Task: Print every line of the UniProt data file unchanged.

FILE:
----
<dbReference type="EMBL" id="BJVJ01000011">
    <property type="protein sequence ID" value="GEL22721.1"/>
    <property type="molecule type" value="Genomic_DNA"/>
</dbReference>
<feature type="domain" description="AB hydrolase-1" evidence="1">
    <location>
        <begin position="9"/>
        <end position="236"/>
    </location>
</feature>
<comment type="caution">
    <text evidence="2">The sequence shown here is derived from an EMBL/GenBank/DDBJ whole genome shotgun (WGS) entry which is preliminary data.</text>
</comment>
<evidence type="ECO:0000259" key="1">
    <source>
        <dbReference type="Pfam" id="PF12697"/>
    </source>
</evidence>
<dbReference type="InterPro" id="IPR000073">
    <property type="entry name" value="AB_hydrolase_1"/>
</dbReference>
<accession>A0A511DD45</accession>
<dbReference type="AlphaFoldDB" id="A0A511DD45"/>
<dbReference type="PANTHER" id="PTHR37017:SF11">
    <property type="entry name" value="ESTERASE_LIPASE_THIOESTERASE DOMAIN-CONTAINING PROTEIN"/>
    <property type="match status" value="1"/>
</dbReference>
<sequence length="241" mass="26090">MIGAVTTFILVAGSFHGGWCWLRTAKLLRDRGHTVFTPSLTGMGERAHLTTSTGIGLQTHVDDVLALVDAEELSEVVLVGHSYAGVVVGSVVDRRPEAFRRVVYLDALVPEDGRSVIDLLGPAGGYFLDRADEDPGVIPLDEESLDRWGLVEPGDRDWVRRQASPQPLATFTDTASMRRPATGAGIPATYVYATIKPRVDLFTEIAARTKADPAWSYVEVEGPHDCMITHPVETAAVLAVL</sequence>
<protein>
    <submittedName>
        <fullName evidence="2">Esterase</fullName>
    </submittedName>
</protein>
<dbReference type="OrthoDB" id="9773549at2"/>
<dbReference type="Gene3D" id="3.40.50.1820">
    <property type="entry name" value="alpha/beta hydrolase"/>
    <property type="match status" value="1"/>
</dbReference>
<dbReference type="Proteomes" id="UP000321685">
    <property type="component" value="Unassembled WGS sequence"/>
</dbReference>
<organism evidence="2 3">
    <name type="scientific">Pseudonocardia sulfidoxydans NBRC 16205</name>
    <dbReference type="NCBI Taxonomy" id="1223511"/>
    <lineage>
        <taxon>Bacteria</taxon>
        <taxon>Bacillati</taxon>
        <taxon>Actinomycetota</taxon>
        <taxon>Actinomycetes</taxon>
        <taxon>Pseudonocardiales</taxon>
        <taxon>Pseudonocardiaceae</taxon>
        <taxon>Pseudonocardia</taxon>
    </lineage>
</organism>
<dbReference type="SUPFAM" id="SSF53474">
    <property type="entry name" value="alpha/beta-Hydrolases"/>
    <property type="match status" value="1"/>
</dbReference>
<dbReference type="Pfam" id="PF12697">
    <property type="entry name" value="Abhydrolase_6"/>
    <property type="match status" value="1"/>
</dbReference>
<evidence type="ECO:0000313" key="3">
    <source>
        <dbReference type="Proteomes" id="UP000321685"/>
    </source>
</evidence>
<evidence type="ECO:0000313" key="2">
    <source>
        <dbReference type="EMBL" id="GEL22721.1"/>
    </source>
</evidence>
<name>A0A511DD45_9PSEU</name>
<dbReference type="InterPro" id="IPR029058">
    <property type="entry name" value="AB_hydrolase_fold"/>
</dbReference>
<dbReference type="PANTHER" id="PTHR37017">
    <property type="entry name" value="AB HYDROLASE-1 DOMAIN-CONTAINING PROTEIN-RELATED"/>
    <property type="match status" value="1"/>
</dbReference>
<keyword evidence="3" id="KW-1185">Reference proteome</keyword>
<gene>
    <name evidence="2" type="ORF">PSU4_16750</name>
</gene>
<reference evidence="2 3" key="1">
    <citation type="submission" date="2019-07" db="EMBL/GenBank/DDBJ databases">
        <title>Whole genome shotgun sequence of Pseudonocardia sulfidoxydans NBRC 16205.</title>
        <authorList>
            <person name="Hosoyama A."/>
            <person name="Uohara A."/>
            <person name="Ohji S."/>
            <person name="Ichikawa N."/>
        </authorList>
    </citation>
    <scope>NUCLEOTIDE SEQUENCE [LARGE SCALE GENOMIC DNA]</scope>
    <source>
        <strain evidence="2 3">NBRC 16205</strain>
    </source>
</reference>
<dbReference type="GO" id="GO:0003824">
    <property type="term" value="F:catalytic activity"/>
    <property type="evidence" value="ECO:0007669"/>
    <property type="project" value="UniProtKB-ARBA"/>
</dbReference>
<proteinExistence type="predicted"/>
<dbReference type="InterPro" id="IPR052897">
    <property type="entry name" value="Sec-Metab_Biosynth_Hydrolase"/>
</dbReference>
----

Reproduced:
<dbReference type="EMBL" id="BJVJ01000011">
    <property type="protein sequence ID" value="GEL22721.1"/>
    <property type="molecule type" value="Genomic_DNA"/>
</dbReference>
<feature type="domain" description="AB hydrolase-1" evidence="1">
    <location>
        <begin position="9"/>
        <end position="236"/>
    </location>
</feature>
<comment type="caution">
    <text evidence="2">The sequence shown here is derived from an EMBL/GenBank/DDBJ whole genome shotgun (WGS) entry which is preliminary data.</text>
</comment>
<evidence type="ECO:0000259" key="1">
    <source>
        <dbReference type="Pfam" id="PF12697"/>
    </source>
</evidence>
<dbReference type="InterPro" id="IPR000073">
    <property type="entry name" value="AB_hydrolase_1"/>
</dbReference>
<accession>A0A511DD45</accession>
<dbReference type="AlphaFoldDB" id="A0A511DD45"/>
<dbReference type="PANTHER" id="PTHR37017:SF11">
    <property type="entry name" value="ESTERASE_LIPASE_THIOESTERASE DOMAIN-CONTAINING PROTEIN"/>
    <property type="match status" value="1"/>
</dbReference>
<sequence length="241" mass="26090">MIGAVTTFILVAGSFHGGWCWLRTAKLLRDRGHTVFTPSLTGMGERAHLTTSTGIGLQTHVDDVLALVDAEELSEVVLVGHSYAGVVVGSVVDRRPEAFRRVVYLDALVPEDGRSVIDLLGPAGGYFLDRADEDPGVIPLDEESLDRWGLVEPGDRDWVRRQASPQPLATFTDTASMRRPATGAGIPATYVYATIKPRVDLFTEIAARTKADPAWSYVEVEGPHDCMITHPVETAAVLAVL</sequence>
<protein>
    <submittedName>
        <fullName evidence="2">Esterase</fullName>
    </submittedName>
</protein>
<dbReference type="OrthoDB" id="9773549at2"/>
<dbReference type="Gene3D" id="3.40.50.1820">
    <property type="entry name" value="alpha/beta hydrolase"/>
    <property type="match status" value="1"/>
</dbReference>
<dbReference type="Proteomes" id="UP000321685">
    <property type="component" value="Unassembled WGS sequence"/>
</dbReference>
<organism evidence="2 3">
    <name type="scientific">Pseudonocardia sulfidoxydans NBRC 16205</name>
    <dbReference type="NCBI Taxonomy" id="1223511"/>
    <lineage>
        <taxon>Bacteria</taxon>
        <taxon>Bacillati</taxon>
        <taxon>Actinomycetota</taxon>
        <taxon>Actinomycetes</taxon>
        <taxon>Pseudonocardiales</taxon>
        <taxon>Pseudonocardiaceae</taxon>
        <taxon>Pseudonocardia</taxon>
    </lineage>
</organism>
<dbReference type="SUPFAM" id="SSF53474">
    <property type="entry name" value="alpha/beta-Hydrolases"/>
    <property type="match status" value="1"/>
</dbReference>
<dbReference type="Pfam" id="PF12697">
    <property type="entry name" value="Abhydrolase_6"/>
    <property type="match status" value="1"/>
</dbReference>
<evidence type="ECO:0000313" key="3">
    <source>
        <dbReference type="Proteomes" id="UP000321685"/>
    </source>
</evidence>
<evidence type="ECO:0000313" key="2">
    <source>
        <dbReference type="EMBL" id="GEL22721.1"/>
    </source>
</evidence>
<name>A0A511DD45_9PSEU</name>
<dbReference type="InterPro" id="IPR029058">
    <property type="entry name" value="AB_hydrolase_fold"/>
</dbReference>
<dbReference type="PANTHER" id="PTHR37017">
    <property type="entry name" value="AB HYDROLASE-1 DOMAIN-CONTAINING PROTEIN-RELATED"/>
    <property type="match status" value="1"/>
</dbReference>
<keyword evidence="3" id="KW-1185">Reference proteome</keyword>
<gene>
    <name evidence="2" type="ORF">PSU4_16750</name>
</gene>
<reference evidence="2 3" key="1">
    <citation type="submission" date="2019-07" db="EMBL/GenBank/DDBJ databases">
        <title>Whole genome shotgun sequence of Pseudonocardia sulfidoxydans NBRC 16205.</title>
        <authorList>
            <person name="Hosoyama A."/>
            <person name="Uohara A."/>
            <person name="Ohji S."/>
            <person name="Ichikawa N."/>
        </authorList>
    </citation>
    <scope>NUCLEOTIDE SEQUENCE [LARGE SCALE GENOMIC DNA]</scope>
    <source>
        <strain evidence="2 3">NBRC 16205</strain>
    </source>
</reference>
<dbReference type="GO" id="GO:0003824">
    <property type="term" value="F:catalytic activity"/>
    <property type="evidence" value="ECO:0007669"/>
    <property type="project" value="UniProtKB-ARBA"/>
</dbReference>
<proteinExistence type="predicted"/>
<dbReference type="InterPro" id="IPR052897">
    <property type="entry name" value="Sec-Metab_Biosynth_Hydrolase"/>
</dbReference>